Friday, August 12, 2011

One Year in Iowa: A Brief Look Back

I am rushing out the door to the Iowa State Fair this morning. Seems I am always rushing these days between the demands of the Pitchfork Pie Stand, my ongoing book edits (one more round to go), entertaining a steady stream of house guests, and caring for my two dogs. How I've managed to create such a hectic life in such a small, quiet town, I'm still trying to figure out. The fact is, I've been so busy it only just occurred to me today that I have now been in Iowa exactly one full year. And what a strange, long -- but good -- year it's been.

Last August I packed up my MINI Cooper and left all my belongings in storage in Portland, where I had been living, and drove to L.A., where I was planning to return to and live after my cross-country jaunt to Iowa to judge pies at the state fair. My mom had already been apartment hunting for me in her beachfront neighborhood. But as we all know, life often (never?) goes according to our plans.

From the moment I crossed the Iowa state line I felt little nubs sprout from under my feet. I didn't know it at the time, but they were roots. I was born and raised in Iowa, left at 17 (even graduating early from high school to "get the hell out of here"), and have lived all over the U.S., let alone the world, ever since. (My dad still complains about how many pages I've taken up in his address book.) I hadn't visited Iowa in five years, and that was only for a two-day weekend for my 25th high school reunion. But last August, with the sun shining, the puffy clouds all white and picturesque dotting the blue sky, and the fragrant scent of pig manure permeating the air, I was filled with a sense of groundedness and calm I hadn't felt since before Marcus died (which, in case you're not keeping track the way I do, will be two years ago one week from today).

I spent 12 days at the state fair, lured in by all its vibrancy and wonder. I ogled over giant-size everything from sci-fi-esque farm implements to 1,500-pound pumpkins to the "Big Boar" weighing in at 1,200 pounds. I ate my way around the fair grounds sampling foods from peppermint ice cream bars to juicy watermelon to plump and smoky corn dogs to pork chops on a stick (my personal favorite). And, of course, there was the pie.

I had come back to Iowa to be a pie judge at the fair, "As research," I insisted, "for my pie TV show." (It can be a little difficult for Californians to understand why anyone would willingly travel to the Midwest.) For 12 days I sampled pie of every flavor and texture. Some of it was good, some of it was inedible, and some of it was off-the-charts memorable (like Lana Ross' French Silk Pie). Either way, it was a whole lot of pie.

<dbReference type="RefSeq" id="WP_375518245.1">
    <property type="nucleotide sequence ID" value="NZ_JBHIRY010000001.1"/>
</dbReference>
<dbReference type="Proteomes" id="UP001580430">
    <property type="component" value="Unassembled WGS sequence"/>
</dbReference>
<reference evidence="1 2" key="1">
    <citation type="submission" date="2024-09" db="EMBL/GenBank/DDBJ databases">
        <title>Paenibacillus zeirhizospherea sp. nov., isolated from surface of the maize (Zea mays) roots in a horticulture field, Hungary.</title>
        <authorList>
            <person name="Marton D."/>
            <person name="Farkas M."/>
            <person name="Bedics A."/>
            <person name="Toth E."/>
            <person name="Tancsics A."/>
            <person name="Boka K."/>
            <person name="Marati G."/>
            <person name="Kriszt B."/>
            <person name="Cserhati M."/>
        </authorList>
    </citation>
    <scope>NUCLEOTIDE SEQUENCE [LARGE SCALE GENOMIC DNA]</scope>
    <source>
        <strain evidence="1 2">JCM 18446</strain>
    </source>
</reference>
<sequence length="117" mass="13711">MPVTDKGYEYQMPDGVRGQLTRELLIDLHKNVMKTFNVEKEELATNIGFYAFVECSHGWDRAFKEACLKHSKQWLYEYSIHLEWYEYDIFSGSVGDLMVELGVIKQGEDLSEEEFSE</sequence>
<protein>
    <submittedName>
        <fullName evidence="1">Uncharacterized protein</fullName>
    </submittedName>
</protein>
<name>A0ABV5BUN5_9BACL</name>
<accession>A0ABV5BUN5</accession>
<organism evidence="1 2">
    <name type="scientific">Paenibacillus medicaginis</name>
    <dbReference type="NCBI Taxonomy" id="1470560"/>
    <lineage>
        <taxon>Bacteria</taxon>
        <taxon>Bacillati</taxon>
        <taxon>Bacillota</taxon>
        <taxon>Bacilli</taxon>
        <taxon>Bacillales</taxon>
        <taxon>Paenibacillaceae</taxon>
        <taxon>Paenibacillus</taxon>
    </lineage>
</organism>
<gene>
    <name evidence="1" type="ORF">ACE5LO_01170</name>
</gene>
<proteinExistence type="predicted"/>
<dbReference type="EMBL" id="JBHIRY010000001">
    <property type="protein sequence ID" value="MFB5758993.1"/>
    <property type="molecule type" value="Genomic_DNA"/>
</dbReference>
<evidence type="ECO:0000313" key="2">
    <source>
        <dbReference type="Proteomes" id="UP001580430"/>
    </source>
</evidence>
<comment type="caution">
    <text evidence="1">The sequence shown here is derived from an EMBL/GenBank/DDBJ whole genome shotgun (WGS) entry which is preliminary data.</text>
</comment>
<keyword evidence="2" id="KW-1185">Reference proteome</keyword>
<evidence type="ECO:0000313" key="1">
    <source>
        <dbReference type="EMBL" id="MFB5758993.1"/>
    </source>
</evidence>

After the fair, I took a small road trip to the southeast corner of the state, to the city of Ottumwa, to visit my birthplace. I ate lunch at the Canteen in the Alley, drove all over the town (pop. 25,000) snapping photos of my childhood home, my grade school (Horace Mann), my grandparents' house, my dad's old dental office, and more. It was a nostalgia-filled day, one that while I was still mired in grief over Marcus, helped to soothe my soul.

From Ottumwa, I was en route to Fairfield when I happened upon the road sign for the American Gothic House. It was a fork in the road, one that I obviously took, one that unknowingly would alter the course of my life.

When I left the West Coast for Iowa, I had no idea I would not be returning to L.A., that I would simply call up a moving company and have them deliver my furniture without me having to go back. And when I rented the cute little 130-year-old famous farmhouse, I had no idea what the rest of the year would bring -- a book deal, a completed manuscript, a successful little pie stand, a slew of national press, new friends, an array of cultural experiences, a heart that has healed (mostly), and, get this, the promise of new love! (More on that later...let's just say Match.com didn't disappoint after all.)

Today, one year later, I am, incredulously, still here in Iowa. My roots are still growing and burrowing their little nubs deeper and deeper into the fertile soil. My life is richer and fuller now -- and, surprisingly, busier now -- than I ever could have dreamed. What a difference a year makes.

And with that, I better fire up the engine of my MINI. I have a 90-minute drive to the fair grounds and some peach pie to judge.